David, the website information is WRONG. This bus definitely went to King Edward VII Broomhill in the early 1970’s, I was there! It was looked after by Alan Finch who is mentioned above, assisted by a number of pupils. Possibly after your time Mr Finch set up a car workshop in the sheds on the Glossop Road boundary, next to the notorious outdoor toilets, and taught car maintenance as a subsidiary subject. If I remember rightly the car Mr Finch used for the driving lessons was a light blue Austin A60. The bus was repainted in the original Blue and Cream livery. The KES crest was added under the rear window, hand painted by a pupil who was good at art. A big leather car seat was added at the front left in what was originally luggage space, comfortable for a second teacher on trips out. Years later I did see the bus at Volvo Village and recognised it straight away.

Sam Wood

28/01/21 – 13:26

Sam. It is the sort of thing that Alan would do! [I left in the summer of 1971.] As I said, he got me through the basic MOT and then the advanced (IAM) driving tests in the "School Car". Everything that you said is correct apart from one thing. The School Car was a 1956 Series II Morris Cowley, refitted with a 1500 engine to make it into an Oxford, with massive "L"s on the sides as well as front and aft. The workshop was indeed by the "Backs". He drove an A110 Westminster and his wife a Wolseley 1500 (in the same colours as the school car). Lunchtime Roadsafety lessons were also part of the package and no one drove on the road until they could handle a car on Norton Airfield. Alan also used to regale us with stories of his holiday time exploits as a driver for SUT.

David Oldfield

07/08/21 – 05:24

David, Sorry for the late reply – I don’t look at this site very often. Thank you for the confirmations and corrections. I remember Alan Finch’s Westminster – we did a lot of work on that in the school’s workshop. We had a lot of trips in the Bus, always amused by the number of people at bus stops who put their hands out – no destination or route number but it was cream and blue and they wanted to get on! The furthest I remember going was to Jodrell Bank via Blue John cavern – the Mam Tor road was still open then. Somewhere I have a photo of the Bus taken from the Blue John entrance. The Bus was a tight fit through the school gate on Glossop Road, fortunately the head stones had already been removed which did help. I don’t remember the bus suffering any damage. I’d guess Alan Finch gave the teachers some tuition before they were let loose – it was quite a bit bigger than a normal minibus. At the time we were told the bus had been built for the Transport Department Band, but this doesn’t seem to be correct. I had doubts about this at the time, it did have about the right number of seats but apart from the space at front left there was no luggage space or boot, they would have needed a van for the instruments. Happy memories!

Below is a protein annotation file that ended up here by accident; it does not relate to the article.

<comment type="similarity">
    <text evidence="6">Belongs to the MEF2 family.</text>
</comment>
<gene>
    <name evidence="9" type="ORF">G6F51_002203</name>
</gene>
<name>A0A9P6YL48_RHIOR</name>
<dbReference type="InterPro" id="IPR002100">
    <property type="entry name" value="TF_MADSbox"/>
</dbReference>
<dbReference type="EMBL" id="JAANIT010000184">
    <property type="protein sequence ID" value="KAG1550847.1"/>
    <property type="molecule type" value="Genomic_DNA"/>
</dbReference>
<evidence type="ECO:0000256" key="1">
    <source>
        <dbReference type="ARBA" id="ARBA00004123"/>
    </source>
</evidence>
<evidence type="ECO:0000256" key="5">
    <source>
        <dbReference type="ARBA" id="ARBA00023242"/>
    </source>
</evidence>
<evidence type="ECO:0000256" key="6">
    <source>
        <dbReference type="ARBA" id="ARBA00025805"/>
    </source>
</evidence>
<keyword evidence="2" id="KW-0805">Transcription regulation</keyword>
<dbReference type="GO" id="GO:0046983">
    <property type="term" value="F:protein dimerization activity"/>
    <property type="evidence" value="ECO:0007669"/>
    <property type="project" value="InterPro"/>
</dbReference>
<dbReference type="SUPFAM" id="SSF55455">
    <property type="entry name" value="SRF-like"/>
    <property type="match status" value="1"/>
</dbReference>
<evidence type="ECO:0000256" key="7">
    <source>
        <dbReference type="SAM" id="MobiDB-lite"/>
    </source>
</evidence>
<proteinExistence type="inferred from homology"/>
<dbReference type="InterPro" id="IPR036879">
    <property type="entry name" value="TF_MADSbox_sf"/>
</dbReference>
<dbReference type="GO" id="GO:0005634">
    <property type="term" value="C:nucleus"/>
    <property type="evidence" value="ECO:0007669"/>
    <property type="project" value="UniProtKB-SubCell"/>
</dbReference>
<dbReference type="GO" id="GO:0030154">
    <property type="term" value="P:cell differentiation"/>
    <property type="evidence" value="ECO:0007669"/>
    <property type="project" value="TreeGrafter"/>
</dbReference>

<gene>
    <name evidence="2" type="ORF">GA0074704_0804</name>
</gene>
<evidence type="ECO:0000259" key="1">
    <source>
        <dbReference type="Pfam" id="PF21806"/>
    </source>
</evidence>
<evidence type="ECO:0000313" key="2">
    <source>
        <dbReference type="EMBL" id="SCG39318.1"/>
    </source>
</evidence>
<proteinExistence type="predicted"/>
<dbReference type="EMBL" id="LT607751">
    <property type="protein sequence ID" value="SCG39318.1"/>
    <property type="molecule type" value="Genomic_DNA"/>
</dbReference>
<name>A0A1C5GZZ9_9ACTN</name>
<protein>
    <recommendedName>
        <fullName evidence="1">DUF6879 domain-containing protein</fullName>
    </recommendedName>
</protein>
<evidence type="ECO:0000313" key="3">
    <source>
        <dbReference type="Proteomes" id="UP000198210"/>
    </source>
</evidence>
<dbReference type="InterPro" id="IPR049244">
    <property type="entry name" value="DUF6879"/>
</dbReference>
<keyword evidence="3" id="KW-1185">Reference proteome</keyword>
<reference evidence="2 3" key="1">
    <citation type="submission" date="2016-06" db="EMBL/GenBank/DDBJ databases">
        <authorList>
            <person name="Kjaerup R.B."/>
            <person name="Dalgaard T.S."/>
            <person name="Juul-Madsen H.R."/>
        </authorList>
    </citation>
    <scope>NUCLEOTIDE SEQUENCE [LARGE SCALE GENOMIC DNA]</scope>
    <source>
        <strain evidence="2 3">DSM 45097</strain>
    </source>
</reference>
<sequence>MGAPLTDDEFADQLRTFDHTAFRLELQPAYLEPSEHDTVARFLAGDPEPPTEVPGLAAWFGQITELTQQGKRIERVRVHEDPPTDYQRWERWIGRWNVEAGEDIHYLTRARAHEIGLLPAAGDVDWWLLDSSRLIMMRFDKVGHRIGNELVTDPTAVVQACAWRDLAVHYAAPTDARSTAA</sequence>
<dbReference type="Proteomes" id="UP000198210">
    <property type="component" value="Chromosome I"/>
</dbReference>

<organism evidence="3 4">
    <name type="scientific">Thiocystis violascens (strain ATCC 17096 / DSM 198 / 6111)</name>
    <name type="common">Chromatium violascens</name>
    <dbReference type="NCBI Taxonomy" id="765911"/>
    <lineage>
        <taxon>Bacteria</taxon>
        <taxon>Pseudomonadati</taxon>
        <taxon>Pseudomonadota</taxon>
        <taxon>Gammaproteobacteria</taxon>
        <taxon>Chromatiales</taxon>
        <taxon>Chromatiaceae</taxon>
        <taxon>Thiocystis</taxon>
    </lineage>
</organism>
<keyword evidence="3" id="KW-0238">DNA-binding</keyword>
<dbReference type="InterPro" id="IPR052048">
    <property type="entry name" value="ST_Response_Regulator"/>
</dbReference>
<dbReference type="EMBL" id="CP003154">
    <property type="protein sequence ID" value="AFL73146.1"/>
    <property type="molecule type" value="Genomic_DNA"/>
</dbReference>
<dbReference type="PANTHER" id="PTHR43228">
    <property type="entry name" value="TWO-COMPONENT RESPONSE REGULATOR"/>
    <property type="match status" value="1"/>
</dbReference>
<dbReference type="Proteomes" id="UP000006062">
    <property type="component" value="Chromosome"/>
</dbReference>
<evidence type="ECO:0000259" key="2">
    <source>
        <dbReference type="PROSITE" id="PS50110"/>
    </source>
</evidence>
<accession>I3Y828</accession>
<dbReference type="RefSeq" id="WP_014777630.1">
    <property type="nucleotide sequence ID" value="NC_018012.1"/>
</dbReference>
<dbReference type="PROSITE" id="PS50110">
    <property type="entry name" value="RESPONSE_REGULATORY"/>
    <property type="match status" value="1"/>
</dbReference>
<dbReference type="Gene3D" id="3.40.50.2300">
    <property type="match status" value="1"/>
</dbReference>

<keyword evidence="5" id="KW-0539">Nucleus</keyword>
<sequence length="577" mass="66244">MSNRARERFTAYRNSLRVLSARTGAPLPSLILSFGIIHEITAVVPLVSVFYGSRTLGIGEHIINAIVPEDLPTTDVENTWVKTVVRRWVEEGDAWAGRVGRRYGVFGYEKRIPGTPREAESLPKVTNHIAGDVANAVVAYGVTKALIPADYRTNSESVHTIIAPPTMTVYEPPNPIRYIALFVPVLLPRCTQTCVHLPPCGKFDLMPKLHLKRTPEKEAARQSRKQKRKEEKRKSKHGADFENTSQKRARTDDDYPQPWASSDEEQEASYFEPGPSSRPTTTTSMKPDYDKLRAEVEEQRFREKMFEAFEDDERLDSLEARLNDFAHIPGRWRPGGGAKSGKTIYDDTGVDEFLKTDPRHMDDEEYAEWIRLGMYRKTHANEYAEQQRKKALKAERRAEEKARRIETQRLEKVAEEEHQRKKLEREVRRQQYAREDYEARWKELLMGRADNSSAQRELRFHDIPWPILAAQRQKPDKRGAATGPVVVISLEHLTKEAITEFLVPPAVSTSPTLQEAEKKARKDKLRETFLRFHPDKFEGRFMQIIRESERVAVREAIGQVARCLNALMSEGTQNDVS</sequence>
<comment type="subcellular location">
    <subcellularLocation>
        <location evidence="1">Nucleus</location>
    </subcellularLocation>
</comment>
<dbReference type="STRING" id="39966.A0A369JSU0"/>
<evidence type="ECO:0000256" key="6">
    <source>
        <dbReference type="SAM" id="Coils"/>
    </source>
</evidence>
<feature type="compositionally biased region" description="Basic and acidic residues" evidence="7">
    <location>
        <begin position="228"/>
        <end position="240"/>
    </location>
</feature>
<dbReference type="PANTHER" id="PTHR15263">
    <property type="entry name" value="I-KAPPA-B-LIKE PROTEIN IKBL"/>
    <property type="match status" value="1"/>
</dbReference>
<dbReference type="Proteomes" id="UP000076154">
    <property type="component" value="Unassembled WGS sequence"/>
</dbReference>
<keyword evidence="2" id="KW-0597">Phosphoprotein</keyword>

Sam Wood

16/08/21 – 05:45

Sam. Like many local authorities, Sheffield had a special vehicle for the use of the Transport Committee and other local dignatries. This was 900, the 1958 Roe Dalesman AEC Reliance MU3RV. A bit of an indulgence, it was also available for private hire when not on its intended duties and latterly was used on the Derbyshire B & C routes. The poor councillors must have had a bit of a shock and a tremendous come down when they found out that the replacement, eight years later, was a Bedford VAS1 with weird bus bodywork – No 1.

David Oldfield